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Government Declares First Ever Water Shortage At Lake Mead Amid Historic Drought

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Harry Wilmerding Contributor
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The federal government declared an official water shortage for the first time in history for the Lake Mead reservoir in Nevada on Monday, bringing supply cuts to states in the Southwest.

The shortage will reduce water distribution in Arizona, Nevada and Mexico beginning in October, the U.S. Bureau of Reclamation said in a statement.

Arizona’s annual supply will be cut by 18%, while Nevada will see a 7% reduction, according to the statement. Water distribution to Mexico, required under the 1944 Water Treaty, will undergo a 5% reduction. (RELATED: Heat Wave Worsens Across Western US As States See Triple-Digit Heat)

“Today’s announcement of a Level 1 Shortage Condition at Lake Mead underscores the value of the collaborative agreements we have in place with the seven basin states, Tribes, water users and Mexico in the management of water in the Colorado River Basin,” Reclamation Deputy Commissioner Camille Touton said in the press release.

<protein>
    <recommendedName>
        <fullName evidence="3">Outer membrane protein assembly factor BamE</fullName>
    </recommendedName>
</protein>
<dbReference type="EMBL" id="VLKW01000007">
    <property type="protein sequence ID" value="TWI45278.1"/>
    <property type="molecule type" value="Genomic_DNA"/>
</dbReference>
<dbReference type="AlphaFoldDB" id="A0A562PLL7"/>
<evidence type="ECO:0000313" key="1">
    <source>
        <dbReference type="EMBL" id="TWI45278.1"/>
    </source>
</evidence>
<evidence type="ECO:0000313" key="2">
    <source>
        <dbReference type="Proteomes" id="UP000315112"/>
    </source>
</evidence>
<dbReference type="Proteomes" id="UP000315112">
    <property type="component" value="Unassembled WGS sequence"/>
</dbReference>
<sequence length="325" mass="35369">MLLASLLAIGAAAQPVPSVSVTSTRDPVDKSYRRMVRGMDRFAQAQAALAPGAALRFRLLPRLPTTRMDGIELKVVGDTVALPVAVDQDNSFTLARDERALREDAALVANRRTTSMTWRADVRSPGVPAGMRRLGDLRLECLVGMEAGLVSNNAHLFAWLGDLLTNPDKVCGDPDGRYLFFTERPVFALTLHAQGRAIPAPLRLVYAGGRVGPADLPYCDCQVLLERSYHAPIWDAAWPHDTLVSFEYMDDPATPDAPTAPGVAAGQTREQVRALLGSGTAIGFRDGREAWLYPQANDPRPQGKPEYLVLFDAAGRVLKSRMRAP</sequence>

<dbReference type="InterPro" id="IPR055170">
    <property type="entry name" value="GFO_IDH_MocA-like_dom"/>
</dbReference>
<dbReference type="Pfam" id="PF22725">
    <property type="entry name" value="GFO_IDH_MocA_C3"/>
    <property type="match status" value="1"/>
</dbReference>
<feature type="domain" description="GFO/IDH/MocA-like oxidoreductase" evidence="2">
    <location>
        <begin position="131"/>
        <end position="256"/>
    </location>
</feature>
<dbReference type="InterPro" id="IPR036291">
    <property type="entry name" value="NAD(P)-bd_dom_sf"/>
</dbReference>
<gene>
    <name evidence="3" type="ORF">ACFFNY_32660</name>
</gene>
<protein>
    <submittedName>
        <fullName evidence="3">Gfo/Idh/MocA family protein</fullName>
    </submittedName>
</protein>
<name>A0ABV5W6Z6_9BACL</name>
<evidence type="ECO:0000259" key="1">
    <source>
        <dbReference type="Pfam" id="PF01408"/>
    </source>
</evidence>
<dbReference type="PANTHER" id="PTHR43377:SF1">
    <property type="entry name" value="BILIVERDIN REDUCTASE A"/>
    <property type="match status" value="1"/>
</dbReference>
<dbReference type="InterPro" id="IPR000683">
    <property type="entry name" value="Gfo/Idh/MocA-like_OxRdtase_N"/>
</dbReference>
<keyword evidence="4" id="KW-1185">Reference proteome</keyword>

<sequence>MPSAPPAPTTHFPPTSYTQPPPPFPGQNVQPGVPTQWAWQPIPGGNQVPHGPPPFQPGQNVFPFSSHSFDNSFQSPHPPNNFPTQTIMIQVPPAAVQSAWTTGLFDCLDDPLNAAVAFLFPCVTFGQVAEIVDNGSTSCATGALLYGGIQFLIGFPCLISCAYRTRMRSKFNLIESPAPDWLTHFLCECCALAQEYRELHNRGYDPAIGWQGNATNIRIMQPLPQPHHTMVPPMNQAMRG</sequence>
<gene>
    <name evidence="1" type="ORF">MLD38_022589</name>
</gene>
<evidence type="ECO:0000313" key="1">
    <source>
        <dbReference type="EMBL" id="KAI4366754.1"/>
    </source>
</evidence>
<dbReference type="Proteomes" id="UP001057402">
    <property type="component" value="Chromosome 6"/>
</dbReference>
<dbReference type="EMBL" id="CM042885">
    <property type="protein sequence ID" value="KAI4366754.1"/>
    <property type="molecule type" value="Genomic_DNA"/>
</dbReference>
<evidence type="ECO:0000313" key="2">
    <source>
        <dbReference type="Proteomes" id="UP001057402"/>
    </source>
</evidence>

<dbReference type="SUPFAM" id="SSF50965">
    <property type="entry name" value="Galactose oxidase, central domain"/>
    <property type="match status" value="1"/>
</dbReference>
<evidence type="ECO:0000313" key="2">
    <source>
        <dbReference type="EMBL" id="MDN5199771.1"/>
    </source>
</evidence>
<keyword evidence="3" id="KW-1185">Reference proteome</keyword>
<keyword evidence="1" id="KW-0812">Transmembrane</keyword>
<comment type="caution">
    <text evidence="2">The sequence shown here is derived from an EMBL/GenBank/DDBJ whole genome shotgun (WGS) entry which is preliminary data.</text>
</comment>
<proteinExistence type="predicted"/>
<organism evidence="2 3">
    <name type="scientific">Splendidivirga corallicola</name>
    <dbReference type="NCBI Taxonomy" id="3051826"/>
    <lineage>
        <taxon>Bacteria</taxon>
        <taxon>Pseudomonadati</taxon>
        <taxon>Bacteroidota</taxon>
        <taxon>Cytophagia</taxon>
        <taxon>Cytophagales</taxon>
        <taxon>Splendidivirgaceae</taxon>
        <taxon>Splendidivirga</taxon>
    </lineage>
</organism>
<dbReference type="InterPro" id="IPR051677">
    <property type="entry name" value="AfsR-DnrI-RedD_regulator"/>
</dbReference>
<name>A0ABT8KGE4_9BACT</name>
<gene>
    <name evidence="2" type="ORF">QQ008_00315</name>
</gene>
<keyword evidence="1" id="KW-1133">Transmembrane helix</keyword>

“While these agreements and actions have reduced risk, we have not eliminated the potential for continued decline of these critically important reservoirs,” she added.

The Upper Basin experienced an unusually dry spring in 2021 as runoff in April and July totaled 26% of the historical average, according to the press release. The Colorado River system is now at 40% capacity,  down from 49% one year ago.

In a bipartisan letter, 10 governors wrote to President Joe Biden on Sunday, requesting that he declare a federal drought disaster in their respective states, arguing that without “substantial assistance,” communities relying on agricultural and natural resources will require years to recover from the drought, heat and wildfires.

“Beyond the impact on those industries and communities, the drought will have serious downstream impacts on the security of our food, fiber and energy production, both regionally and nationally,” the governors wrote in the letter. “Those impacts include low or dried up reservoirs, increased algal blooms, and decrease in hydroelectric power and the potential of shuttering hydroelectric dams because of low water levels.”

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